That is the question that a recent Newsbreak report poses and dissects. One salient line:
[Philippine Science High School] graduates in UP are sometimes accused of overconfidence and academic delinquency in the latter part of their courses.
As a Pisay graduate myself, I’m able to refute and support several of the article’s points. True, some PSHS grads in UP end up fighting for academic survival, but take note of the word some (even the quotation above says “sometimes”). Many Pisay alumni graduate with stellar academic records, along with extra-curricular and student leadership feats.
In my opinion, it’s just a matter of population and, sadly, preconception. Most PSHS graduates enroll in UP campuses (usually Diliman, Manila, and Los BaÃ±os), and most UP students enrolled in science- and technology-related colleges seem to know a cadre of Pisay grads. Chances are any news (or gossip) about PSHS alumni and their ‘behavior’ will get around pretty fast.
And hey — just how many students are there in UP (Diliman, at least)? Twenty thousand? And how many are academically delinquent? Hundreds upon hundreds, I tell you (including me, at one point in my acad life). Pisay alumni in UP are not exempt from that statistic. I agree with this one:
“We would like to think that we are no different [from our classmates in UP],” Albert said. “We are magnified because there are a lot of us in UP,” said Ivy.
But then, I’m not going to wholly vindicate our lot of PSHS grads here. True, we have that (mean?) streak of confidence and pride. These are traits that Pisay people have developed in their tortuous stay in the highly-competitive institution. We earn those not through the elitist and privileged upbringing that other people claim we benefit from. Rather, we earn those traits through four years of incessant barrage of advanced subjects, an unrelenting schedule, and yes, even a few failures along the way.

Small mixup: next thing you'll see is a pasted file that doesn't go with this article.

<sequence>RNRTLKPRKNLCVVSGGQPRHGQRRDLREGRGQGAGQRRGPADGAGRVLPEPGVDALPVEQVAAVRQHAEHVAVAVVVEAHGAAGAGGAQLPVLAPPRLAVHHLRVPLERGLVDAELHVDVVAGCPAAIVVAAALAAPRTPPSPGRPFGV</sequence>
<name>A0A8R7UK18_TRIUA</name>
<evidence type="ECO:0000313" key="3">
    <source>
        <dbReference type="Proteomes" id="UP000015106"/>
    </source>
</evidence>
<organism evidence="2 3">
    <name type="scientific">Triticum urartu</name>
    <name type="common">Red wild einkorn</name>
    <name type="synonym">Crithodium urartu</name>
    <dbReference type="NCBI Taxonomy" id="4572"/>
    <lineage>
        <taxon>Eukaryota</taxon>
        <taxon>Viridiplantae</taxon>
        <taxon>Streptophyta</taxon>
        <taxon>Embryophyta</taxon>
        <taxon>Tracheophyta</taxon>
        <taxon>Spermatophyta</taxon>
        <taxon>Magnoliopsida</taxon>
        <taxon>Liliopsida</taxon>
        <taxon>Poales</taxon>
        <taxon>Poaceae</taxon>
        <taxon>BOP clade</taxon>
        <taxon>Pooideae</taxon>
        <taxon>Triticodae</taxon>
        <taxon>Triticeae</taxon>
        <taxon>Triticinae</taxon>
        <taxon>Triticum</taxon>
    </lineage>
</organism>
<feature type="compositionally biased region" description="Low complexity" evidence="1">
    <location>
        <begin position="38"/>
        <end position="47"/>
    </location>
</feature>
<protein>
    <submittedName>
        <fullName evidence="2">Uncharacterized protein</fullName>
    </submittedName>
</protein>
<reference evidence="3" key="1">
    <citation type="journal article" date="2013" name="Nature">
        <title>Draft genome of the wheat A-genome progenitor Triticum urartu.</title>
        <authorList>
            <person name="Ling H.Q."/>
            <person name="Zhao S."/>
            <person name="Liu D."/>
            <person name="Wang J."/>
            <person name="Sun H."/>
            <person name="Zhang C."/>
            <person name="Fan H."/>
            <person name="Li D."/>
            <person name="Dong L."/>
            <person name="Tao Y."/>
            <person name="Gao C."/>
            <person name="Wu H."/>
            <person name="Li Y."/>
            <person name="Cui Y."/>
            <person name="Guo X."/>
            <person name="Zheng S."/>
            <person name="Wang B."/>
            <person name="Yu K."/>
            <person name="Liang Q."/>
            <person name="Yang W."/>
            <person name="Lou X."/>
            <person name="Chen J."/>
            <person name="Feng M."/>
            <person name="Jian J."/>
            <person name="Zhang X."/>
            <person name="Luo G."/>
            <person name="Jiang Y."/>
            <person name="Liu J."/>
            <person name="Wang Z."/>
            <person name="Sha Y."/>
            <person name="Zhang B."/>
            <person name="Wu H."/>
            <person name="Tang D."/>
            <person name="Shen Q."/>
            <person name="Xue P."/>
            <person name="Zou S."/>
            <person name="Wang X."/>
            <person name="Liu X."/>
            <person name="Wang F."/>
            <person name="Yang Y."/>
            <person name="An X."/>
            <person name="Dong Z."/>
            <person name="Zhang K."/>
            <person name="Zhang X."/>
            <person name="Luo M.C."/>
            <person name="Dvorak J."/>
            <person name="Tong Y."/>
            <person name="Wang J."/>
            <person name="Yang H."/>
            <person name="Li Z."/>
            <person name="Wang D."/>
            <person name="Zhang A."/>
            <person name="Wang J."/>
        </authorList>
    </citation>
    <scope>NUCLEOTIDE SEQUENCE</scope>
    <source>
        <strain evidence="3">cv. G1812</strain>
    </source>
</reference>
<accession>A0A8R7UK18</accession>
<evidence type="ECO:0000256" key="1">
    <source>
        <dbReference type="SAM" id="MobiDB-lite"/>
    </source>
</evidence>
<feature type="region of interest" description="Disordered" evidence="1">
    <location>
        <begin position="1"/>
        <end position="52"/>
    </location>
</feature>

“When we fail our exams, we are not usually as concerned as our classmates who probably failed for the first time, and they misinterpret us to be arrogant,” Moneva said. “But we are used to failing in PSHS. We know that there’s another chance to make up for it.”
Unfortunately, the pride and confidence sometimes grow into outright arrogance and preposterousness. For that, PSHS students can offer no excuse. If a Pisay alumni becomes a swell-headed git, what was then the use of the message boards dotting PSHS walls, saying pleading, “Ialay ang Talino sa Bayan”? Feeling high and almighty because of one’s prestigious school doesn’t constitute service to the nation, nor is it the proper way for an Iskolar ng Bayan to act.
For the uninformed: The Philippine Science High School, or PSHS, is a special state-run high school educating the country’s best young minds (supposedly the Top 10 percent of elementary school graduates) in science and technology. PSHS students are government scholars, meaning they enjoy free education, as well as monthly stipends.
*’Pisay’, as PSHS is fondly called, is touted to be the Philippines’ premier secondary school, having an advanced curriculum, great educational material (at least, in the form of hardcover college-level books), and a large 7.5 hectare main campus at Diliman. Of course, this premier status is highly debatable, what with the presence of excellent private schools and other science high schools, such as Manila Science and Quezon City Science that prepare its graduates well for college, be it for science courses, medicine, humanities, or a masters degree in special education.
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